lutching a fish in its talons, the osprey perches atop a telephone pole high above rustling 6-foot-high wetland grasses, but the presence of our car slowly rolling through its dining room is clearly unwelcome. It takes off and flaps ahead to another spot as we advance down the potholed, puddled road; Lisa Bova-Hiatt, executive director of New York's Governor’s Office of Storm Recovery, is showing me around what remains of the Oakwood Beach area of Staten Island after Hurricane Sandy walloped it nearly five years ago. She inches her car forward as we crane our necks, tracking the wildlife out the window. The osprey briefly claws its way into its seafood dinner before, exasperated by our approach, it flies away until it vanishes from view. Just a few years ago, the reeds and raptors competed for space with neat lawns belonging to the small houses lining Kissam Avenue. Now most of the homes are gone, and only the street itself and a few telephone poles adorned with black wires remain. A block over, I can see dozens of vacant lots and a scattering of abandoned houses waiting to be demolished. Down at the shoreline—reached through a short, steep wooded path beyond a berm at the end of the lane—the beach is lined with massive sandbags that form a temporary seawall several feet tall. The skyline of Coney Island rises hazily on the horizon. Thunder rumbles in the distance. A storm is coming, but luckily, not nearly as large as the one that swept through nearly five years ago. Then, Sandy created the environs that we see here today—not by washing away homes but by convincing a neighborhood of a few hundred people that it was time to move on. Usually, these kinds of changes follow a pattern. Natural disaster strikes, the government identifies vulnerable areas, and attempts to persuade residents to leave. The reverse happened here. The residents of Oakwood Beach wanted to make sure that no family would ever again have to endure what they went through.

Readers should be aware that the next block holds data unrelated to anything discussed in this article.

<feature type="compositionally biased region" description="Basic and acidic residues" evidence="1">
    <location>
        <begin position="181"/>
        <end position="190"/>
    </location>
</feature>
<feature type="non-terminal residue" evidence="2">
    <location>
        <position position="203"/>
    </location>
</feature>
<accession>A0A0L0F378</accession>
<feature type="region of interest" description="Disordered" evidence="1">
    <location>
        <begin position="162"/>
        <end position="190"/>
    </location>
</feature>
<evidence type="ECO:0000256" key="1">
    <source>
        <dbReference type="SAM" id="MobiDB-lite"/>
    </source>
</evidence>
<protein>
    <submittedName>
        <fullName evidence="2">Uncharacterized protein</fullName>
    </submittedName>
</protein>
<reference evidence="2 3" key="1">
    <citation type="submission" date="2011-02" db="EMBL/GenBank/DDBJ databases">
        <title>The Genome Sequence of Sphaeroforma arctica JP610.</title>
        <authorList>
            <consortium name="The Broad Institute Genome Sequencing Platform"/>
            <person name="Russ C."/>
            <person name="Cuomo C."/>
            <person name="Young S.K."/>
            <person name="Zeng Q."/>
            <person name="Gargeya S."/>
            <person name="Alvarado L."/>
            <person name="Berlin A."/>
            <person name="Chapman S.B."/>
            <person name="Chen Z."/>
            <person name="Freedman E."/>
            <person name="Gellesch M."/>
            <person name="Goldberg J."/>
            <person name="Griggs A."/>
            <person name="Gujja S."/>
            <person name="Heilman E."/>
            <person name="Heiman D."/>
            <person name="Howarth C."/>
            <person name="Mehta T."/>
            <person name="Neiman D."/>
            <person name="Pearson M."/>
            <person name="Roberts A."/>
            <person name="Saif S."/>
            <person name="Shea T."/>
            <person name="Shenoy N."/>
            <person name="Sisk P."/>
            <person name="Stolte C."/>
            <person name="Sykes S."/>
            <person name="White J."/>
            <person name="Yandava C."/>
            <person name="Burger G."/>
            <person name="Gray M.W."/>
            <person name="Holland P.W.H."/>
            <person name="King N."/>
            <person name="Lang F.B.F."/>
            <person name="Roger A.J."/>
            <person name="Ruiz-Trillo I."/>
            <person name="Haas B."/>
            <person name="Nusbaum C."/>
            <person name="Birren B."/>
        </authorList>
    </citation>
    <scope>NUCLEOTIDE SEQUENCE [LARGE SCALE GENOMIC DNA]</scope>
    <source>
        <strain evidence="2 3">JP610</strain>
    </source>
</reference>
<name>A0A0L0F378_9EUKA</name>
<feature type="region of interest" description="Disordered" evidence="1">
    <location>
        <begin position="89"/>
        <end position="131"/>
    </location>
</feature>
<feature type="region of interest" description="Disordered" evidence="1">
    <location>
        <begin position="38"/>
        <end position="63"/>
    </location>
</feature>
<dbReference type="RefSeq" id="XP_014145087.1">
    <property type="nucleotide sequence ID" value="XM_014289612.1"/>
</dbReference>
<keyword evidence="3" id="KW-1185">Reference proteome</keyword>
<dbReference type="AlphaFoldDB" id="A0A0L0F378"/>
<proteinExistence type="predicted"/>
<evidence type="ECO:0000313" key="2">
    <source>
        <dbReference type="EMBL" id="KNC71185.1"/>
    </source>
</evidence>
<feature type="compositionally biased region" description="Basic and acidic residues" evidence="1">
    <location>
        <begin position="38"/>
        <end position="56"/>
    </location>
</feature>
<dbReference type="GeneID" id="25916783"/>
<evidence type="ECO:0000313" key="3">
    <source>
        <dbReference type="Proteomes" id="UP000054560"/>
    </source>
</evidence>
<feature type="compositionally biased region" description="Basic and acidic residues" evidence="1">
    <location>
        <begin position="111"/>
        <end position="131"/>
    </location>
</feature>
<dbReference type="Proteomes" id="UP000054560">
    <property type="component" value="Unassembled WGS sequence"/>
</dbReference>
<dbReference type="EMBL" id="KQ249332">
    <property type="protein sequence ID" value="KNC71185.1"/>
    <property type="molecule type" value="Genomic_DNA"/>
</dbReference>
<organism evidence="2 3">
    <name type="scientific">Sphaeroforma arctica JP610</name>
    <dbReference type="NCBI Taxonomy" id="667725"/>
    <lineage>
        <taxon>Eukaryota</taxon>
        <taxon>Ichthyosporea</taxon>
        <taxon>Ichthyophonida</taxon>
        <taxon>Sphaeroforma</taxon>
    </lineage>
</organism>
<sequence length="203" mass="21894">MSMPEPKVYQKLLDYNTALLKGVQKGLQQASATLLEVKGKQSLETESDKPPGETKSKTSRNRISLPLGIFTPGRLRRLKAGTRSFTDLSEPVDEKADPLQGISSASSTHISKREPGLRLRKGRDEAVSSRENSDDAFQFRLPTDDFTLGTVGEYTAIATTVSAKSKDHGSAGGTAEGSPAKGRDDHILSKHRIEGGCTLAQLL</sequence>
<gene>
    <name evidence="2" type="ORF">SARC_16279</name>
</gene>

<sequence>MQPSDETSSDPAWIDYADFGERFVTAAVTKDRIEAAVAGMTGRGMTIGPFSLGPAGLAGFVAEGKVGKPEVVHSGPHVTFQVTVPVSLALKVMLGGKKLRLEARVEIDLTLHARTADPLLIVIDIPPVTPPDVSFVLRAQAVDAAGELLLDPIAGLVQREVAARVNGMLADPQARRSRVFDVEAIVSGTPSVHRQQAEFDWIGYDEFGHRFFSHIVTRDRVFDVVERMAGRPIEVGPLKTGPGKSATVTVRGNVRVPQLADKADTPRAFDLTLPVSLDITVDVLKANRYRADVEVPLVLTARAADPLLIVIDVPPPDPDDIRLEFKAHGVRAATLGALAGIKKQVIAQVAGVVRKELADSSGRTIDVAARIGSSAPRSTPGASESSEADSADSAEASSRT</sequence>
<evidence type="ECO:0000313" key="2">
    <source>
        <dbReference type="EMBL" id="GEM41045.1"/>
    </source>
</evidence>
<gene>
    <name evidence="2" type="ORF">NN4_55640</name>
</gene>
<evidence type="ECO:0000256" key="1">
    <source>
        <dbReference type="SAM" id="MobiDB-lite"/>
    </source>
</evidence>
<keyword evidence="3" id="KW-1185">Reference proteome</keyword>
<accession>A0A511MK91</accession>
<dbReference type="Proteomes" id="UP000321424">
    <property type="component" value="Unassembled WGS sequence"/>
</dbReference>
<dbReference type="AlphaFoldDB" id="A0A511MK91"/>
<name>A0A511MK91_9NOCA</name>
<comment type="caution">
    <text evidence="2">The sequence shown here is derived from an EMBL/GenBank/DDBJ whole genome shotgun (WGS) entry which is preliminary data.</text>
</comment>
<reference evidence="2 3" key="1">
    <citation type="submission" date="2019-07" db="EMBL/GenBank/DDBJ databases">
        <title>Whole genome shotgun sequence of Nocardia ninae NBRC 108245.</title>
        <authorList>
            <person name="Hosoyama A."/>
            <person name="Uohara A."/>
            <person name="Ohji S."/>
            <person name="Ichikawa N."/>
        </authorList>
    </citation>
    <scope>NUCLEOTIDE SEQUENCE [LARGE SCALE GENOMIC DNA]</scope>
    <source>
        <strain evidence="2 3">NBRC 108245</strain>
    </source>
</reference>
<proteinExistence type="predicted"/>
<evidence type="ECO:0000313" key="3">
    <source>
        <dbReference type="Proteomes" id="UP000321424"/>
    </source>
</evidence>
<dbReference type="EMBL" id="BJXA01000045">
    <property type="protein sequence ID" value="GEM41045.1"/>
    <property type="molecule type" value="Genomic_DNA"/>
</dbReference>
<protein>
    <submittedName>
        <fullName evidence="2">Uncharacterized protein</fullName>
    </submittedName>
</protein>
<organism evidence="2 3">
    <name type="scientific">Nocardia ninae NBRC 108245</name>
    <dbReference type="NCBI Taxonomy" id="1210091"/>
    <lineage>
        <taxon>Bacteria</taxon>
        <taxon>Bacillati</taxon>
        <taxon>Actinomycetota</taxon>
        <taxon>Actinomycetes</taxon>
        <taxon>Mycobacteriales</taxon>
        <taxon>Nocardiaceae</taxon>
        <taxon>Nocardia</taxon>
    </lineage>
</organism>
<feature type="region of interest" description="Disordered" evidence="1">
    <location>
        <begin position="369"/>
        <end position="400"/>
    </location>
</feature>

- This story has been updated to reflect that HUD was the funding agency for the GOSR buyouts and acquisitions program. FEMA runs a similar Hazard Mitigation Grant Program.